To get the real essence of "Chinatown," Oakland rather than San Francisco is your best bet. There are innumerable places to eat, not only Chinese restaurants, but Japanese and some Vietnamese as well. Chances are, any place you choose to venture in will have inexpensive and great food.

  • Vien Huong Restaurant, 712 Franklin St

This is the best restaurant in Chinatown for a mix of Chinese and Vietnamese cuisine. Be sure to order a noodle soup and fish cake(with a sweet and sour salad)!

  • Shan Dong Restaurant

Although Oakland Mayor Jerry Brown has visited this place (a framed picture of him and the restaurant owner is proudly displayed), this restaurant has the characteristics of a local, "dirty but delicious" gem. Entrees are inexpensive and flavorful. Often crowded with local Chinese, and so when busy one may have to wait a while to get a table. And another note; that manager in the framed picture with the Mayor? Yes, that was the same man that led you to your table and gave you the menus.

San Antonio District

The neighborhood centered on International Blvd and 8th Avenue is not officially named "Little Saigon" but may as well be, as this area has predominantly Vietnamese shops and restaurants. As Vietnamese is the language of choice, it will take some creativity when seeking restaurants and ordering food, but it's well worth the effort for those unbeatable $2 French-inspired Vietnamese sandwiches and the infinite varieties of Pho.


  • Easy Lounge, 3255 Lakeshore Avenue (at Lakeside Drive, next to Arizmendi), (510) 338-4911, [56]. The reigning see-and-be-seen king in Oakland.
  • Pacific Coast Brewing Company, 906 Washington St. (at 10th St. in Old Oakland), (510) 836-2739, [57]. A popular brewpub.
  • Radio Bar, (13th Street between Broadway and Franklin). A small hipster bar with a cool DJ.
  • Ruby Room, (14th Street Between Madison & Jefferson, across from the Central Library). A larger bar with a similar ambiance to the Radio Bar.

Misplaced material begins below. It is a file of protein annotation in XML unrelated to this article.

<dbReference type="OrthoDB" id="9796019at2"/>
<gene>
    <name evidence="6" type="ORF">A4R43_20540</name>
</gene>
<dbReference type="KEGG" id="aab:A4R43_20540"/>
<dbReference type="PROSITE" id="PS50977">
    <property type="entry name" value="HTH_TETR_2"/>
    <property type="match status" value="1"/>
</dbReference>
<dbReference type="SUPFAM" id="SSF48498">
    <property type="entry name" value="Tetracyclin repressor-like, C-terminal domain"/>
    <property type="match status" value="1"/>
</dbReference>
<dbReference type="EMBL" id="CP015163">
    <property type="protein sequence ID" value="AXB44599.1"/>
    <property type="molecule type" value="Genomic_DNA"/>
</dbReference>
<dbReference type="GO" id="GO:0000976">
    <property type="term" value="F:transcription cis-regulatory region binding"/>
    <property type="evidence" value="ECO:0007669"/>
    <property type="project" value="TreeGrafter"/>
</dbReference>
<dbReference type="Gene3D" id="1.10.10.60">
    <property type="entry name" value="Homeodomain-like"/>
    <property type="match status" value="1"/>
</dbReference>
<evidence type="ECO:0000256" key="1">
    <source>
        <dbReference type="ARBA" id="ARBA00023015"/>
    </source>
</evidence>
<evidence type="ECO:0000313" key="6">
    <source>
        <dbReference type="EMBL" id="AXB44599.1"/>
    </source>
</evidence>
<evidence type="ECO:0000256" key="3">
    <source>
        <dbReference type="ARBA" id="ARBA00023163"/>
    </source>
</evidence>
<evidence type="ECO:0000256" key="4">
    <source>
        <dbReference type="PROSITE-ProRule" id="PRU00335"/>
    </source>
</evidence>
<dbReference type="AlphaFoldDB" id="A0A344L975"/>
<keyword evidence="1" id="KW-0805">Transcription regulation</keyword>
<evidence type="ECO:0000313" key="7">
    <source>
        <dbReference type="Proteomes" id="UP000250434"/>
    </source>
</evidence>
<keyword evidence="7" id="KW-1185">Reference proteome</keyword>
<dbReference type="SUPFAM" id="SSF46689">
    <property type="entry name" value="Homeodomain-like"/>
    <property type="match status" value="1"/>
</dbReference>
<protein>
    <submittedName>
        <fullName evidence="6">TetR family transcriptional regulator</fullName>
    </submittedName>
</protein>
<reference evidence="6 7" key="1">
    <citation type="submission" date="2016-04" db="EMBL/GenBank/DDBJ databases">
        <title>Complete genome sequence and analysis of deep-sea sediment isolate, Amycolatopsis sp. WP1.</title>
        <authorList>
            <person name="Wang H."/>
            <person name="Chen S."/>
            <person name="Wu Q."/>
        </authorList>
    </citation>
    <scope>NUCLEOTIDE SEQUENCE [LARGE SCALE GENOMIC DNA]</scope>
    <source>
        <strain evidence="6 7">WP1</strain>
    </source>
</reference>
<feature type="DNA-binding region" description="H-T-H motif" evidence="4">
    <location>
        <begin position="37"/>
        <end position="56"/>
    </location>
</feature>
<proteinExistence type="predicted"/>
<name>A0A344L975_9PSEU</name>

• Lucky Lounge, 3332 Grand Avenue. A more upscale bar with a mixed crowd of people.
  • Pat's, (on Franklin near the corner of 15th street). An ordinary after-work bar with a really cool Blues Open-mic night on Wednesday nights, hosted by the charismatic Bird Leg. If you like live music, this is a highlight of the Bay Area.
  • Cato's Ale House, 3891 Piedmont Avenue (near Montel street on Piedmont Avenue), (510) 655-3349, [58]. A popular pub with a great local feel.


  • Best Western Airport Inn and Suites, 170 Hegenberger Loop, +1 510 633-0500 (fax: +1 510 633-1040), [59].
  • Best Western Inn at the Square, 233 Broadway, +1 510 452-4565 (fax: +1 510 452-4634), [60].
  • Courtyard Oakland Downtown, 998 Broadway, 510-625-8282, [61]. checkin: 3PM; checkout: 12PM. Steps from BART subway, traveling to San Fran in mins. Property offers: outdoor pool, fitness center, & 3 meeting rooms.
  • Executive Inn & Suites, 1755 Embarcadero, +1 510 536-6633 (fax: +1 510 536-6006), [63].
  • Holiday Inn Express Hotel & Suites, 66 Airport Access Road, +1 510 569-4400, [64].
  • The Holiday Inn & Suites - Oakland Airport, 77 Hegenberger Road, 510-638-7777, [65]. Airport shuttle service and a swimming pool.
  • Motel 6 Oakland - Embarcadero, 1801 Embarcadero, +1 510 436-0103 (fax: +1 510 436-7428), [66].
  • Oakland Marriott City Center, 1001 Broadway, +1 510 451-4000 (fax: +1 510 835-3466), [67]. Onsite restaurant, fitness center and heated swimming pool. Access to downtown shuttle system.

Stay safe

In past years, Oakland has enjoyed the dubious distinction of having one of the highest per capita murder rates in the United States. Although many parts of Oakland are considered generally safe, it is a good idea to exercise care and always be aware of your surroundings. Jack London Square and the hills east of Interstate 580 are the safest parts of the city. Downtown and Chinatown are safe during the day, but not necessarily at night. Most other parts of the city, including the vast "flatlands" between Lake Merritt and the San Leandro border, have a high crime rate and should be tread in carefully all times by tourists.

Get out

  • San Francisco. Oakland's neighbor across the Bay.
  • Berkeley. Eclectic, political and always interesting neighbor to the north.
  • San Leandro. Oakland's quieter neighbor to the south, home of Otis Spunkmeyer's headquarters and many other worldwide industries, malls, hotels, regional parks and beaches.

Routes through Oakland
San Francisco  W noframe N  EmeryvilleBerkeley